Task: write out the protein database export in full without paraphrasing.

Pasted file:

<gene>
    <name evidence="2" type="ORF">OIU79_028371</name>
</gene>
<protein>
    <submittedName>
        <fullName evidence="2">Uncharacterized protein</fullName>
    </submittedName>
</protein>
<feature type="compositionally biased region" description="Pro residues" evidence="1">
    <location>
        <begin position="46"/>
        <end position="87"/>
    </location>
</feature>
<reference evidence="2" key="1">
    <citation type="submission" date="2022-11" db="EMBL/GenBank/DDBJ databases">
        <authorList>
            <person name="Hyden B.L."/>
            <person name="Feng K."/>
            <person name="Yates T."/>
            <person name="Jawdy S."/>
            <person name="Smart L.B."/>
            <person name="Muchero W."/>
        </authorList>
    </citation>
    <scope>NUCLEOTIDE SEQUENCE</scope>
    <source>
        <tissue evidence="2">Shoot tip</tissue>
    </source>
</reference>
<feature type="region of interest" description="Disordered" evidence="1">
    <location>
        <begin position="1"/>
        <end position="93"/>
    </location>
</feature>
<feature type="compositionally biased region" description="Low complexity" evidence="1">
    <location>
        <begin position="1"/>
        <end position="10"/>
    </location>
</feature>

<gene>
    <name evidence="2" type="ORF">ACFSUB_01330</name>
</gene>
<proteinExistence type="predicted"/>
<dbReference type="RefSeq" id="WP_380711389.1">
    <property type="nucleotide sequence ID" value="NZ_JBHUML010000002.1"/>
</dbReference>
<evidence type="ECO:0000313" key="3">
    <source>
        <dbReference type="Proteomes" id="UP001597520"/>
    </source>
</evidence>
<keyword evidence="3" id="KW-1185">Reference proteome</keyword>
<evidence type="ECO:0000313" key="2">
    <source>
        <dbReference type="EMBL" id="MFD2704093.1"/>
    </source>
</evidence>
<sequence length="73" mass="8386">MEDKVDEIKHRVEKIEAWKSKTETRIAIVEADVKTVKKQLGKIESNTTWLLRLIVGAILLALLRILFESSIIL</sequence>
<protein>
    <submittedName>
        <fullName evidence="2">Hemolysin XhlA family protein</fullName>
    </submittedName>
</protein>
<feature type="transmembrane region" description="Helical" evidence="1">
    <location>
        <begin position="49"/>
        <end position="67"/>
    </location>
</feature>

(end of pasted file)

<gene>
    <name evidence="2" type="ORF">OIU79_028371</name>
</gene>
<protein>
    <submittedName>
        <fullName evidence="2">Uncharacterized protein</fullName>
    </submittedName>
</protein>
<feature type="compositionally biased region" description="Pro residues" evidence="1">
    <location>
        <begin position="46"/>
        <end position="87"/>
    </location>
</feature>
<reference evidence="2" key="1">
    <citation type="submission" date="2022-11" db="EMBL/GenBank/DDBJ databases">
        <authorList>
            <person name="Hyden B.L."/>
            <person name="Feng K."/>
            <person name="Yates T."/>
            <person name="Jawdy S."/>
            <person name="Smart L.B."/>
            <person name="Muchero W."/>
        </authorList>
    </citation>
    <scope>NUCLEOTIDE SEQUENCE</scope>
    <source>
        <tissue evidence="2">Shoot tip</tissue>
    </source>
</reference>
<feature type="region of interest" description="Disordered" evidence="1">
    <location>
        <begin position="1"/>
        <end position="93"/>
    </location>
</feature>
<feature type="compositionally biased region" description="Low complexity" evidence="1">
    <location>
        <begin position="1"/>
        <end position="10"/>
    </location>
</feature>

<gene>
    <name evidence="2" type="ORF">ACFSUB_01330</name>
</gene>
<proteinExistence type="predicted"/>
<dbReference type="RefSeq" id="WP_380711389.1">
    <property type="nucleotide sequence ID" value="NZ_JBHUML010000002.1"/>
</dbReference>
<evidence type="ECO:0000313" key="3">
    <source>
        <dbReference type="Proteomes" id="UP001597520"/>
    </source>
</evidence>
<keyword evidence="3" id="KW-1185">Reference proteome</keyword>
<evidence type="ECO:0000313" key="2">
    <source>
        <dbReference type="EMBL" id="MFD2704093.1"/>
    </source>
</evidence>
<sequence length="73" mass="8386">MEDKVDEIKHRVEKIEAWKSKTETRIAIVEADVKTVKKQLGKIESNTTWLLRLIVGAILLALLRILFESSIIL</sequence>
<protein>
    <submittedName>
        <fullName evidence="2">Hemolysin XhlA family protein</fullName>
    </submittedName>
</protein>
<feature type="transmembrane region" description="Helical" evidence="1">
    <location>
        <begin position="49"/>
        <end position="67"/>
    </location>
</feature>